Google says it will take you more than 40 hours, but a 27-year-old in a souped-up CL55 Mercedes claims he drove from N.Y. to L.A. in only 28 hours and 50 minutes.
Besides breaking the speed limit how did he do it? Preparation, Ed Bolian, sales director for Lamborghini of Atlanta, tells Jalopnik.com.
In addition to spending $9,000 on typical maintenance items, such as new tires, Bolian tricked out the car with:
- 2 22-gallon gas tanks in addition to the 23-gallon factory-installed tank. Ooh-whee — the gas smell was bad, but the car was able to hold 67 gallons of fuel, which meant that Bolian only had to fill up every 800 miles.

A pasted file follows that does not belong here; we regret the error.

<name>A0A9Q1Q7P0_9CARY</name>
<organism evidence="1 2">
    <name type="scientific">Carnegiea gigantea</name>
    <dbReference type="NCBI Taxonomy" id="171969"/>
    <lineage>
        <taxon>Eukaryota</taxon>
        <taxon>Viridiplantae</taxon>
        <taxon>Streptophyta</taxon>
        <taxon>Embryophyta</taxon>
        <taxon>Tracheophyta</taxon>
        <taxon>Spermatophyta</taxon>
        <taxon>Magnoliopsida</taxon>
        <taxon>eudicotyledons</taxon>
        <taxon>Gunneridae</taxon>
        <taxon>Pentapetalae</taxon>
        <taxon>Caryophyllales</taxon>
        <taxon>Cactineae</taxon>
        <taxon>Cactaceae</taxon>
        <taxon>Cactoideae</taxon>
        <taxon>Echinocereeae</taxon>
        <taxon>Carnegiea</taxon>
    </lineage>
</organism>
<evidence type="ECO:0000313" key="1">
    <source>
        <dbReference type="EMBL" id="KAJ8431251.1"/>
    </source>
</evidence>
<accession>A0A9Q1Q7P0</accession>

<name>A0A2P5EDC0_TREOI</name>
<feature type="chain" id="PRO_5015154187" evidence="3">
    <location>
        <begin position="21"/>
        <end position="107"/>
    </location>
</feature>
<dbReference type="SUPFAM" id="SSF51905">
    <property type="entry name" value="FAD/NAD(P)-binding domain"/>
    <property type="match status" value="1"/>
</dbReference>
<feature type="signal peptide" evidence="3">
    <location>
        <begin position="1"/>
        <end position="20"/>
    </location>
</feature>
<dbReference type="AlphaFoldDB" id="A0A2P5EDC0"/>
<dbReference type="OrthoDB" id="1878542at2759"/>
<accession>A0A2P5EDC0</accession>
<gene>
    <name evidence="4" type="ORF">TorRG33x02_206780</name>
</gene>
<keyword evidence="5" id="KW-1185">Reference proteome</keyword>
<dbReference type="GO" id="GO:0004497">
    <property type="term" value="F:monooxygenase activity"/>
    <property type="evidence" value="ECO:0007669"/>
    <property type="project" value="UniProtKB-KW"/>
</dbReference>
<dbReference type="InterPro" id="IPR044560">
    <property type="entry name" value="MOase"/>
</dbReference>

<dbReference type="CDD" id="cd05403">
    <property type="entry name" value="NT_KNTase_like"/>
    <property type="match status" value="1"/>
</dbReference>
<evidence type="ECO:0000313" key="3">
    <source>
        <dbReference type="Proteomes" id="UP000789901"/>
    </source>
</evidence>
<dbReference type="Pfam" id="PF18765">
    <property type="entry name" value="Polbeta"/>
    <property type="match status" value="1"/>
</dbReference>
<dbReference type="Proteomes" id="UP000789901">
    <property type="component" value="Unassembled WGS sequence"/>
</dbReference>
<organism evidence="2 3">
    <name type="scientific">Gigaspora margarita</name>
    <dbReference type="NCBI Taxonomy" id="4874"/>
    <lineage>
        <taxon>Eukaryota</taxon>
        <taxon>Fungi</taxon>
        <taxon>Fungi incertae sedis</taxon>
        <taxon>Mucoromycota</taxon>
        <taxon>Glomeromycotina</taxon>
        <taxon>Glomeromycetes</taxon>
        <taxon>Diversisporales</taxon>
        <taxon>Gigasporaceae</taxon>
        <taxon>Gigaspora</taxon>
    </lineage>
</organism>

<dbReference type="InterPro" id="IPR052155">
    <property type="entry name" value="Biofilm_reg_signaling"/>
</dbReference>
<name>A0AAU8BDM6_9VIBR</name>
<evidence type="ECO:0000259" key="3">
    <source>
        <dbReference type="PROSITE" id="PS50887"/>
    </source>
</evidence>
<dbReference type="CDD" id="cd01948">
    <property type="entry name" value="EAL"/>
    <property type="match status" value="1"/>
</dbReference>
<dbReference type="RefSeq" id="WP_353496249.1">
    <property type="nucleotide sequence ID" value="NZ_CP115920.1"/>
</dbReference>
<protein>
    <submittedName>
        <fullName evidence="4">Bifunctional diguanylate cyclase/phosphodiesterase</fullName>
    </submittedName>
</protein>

- Police scanner, CB radio and other techie devices to ward off traffic cops and slow truckers
- Bedpans (ew, wee)
- A buddy who served as co-driver, and a Facebook friend who acted as “tail-gunner,” looking out for potential trouble
Sometimes a lead car — a friend who happened to live near their route — hopped on the turnpike ahead of their Mercedes to scout for state troopers or construction delays. That’s how Bolian sped through most of Pa.
The idea for the coast-to-coast contest originated in the 1970s when “noted auto racer and Car and Driver contributor Brock Yates conceived the Cannonball Baker Sea-To-Shining-Sea Memorial Trophy Dash – also called the Cannonball Run – to protest highway speed limits,” writes Doug Demuro on Jalopnik.com.
Bolian and his crew left Manhattan at 9:56 p.m. on October 19 and by 11:46 p.m. on Oct. 20, they had made it to the Portofino Hotel in Redondo Beach, Calif., the Cannonball Run finish line. The old record, set in 2006, was bested by two hours and 14 minutes.
They had traveled 2,813.7 miles, speeding at an average 98 mph. The car may have reeked of gas, but they had to stop for fuel only three times.